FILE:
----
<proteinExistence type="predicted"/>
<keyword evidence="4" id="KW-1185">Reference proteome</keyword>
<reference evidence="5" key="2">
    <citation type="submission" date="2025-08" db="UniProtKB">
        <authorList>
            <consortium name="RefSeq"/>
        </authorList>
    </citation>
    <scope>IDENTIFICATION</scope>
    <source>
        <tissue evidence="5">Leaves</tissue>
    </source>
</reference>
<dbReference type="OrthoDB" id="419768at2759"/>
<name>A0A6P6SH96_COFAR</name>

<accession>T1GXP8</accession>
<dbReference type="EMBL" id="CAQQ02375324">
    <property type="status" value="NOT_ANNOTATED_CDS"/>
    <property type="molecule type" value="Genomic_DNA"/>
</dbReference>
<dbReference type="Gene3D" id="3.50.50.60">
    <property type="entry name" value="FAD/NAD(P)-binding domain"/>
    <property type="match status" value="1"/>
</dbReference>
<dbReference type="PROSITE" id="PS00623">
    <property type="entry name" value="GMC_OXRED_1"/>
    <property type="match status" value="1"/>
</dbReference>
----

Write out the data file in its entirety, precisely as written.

<proteinExistence type="predicted"/>
<keyword evidence="4" id="KW-1185">Reference proteome</keyword>
<reference evidence="5" key="2">
    <citation type="submission" date="2025-08" db="UniProtKB">
        <authorList>
            <consortium name="RefSeq"/>
        </authorList>
    </citation>
    <scope>IDENTIFICATION</scope>
    <source>
        <tissue evidence="5">Leaves</tissue>
    </source>
</reference>
<dbReference type="OrthoDB" id="419768at2759"/>
<name>A0A6P6SH96_COFAR</name>

<accession>T1GXP8</accession>
<dbReference type="EMBL" id="CAQQ02375324">
    <property type="status" value="NOT_ANNOTATED_CDS"/>
    <property type="molecule type" value="Genomic_DNA"/>
</dbReference>
<dbReference type="Gene3D" id="3.50.50.60">
    <property type="entry name" value="FAD/NAD(P)-binding domain"/>
    <property type="match status" value="1"/>
</dbReference>
<dbReference type="PROSITE" id="PS00623">
    <property type="entry name" value="GMC_OXRED_1"/>
    <property type="match status" value="1"/>
</dbReference>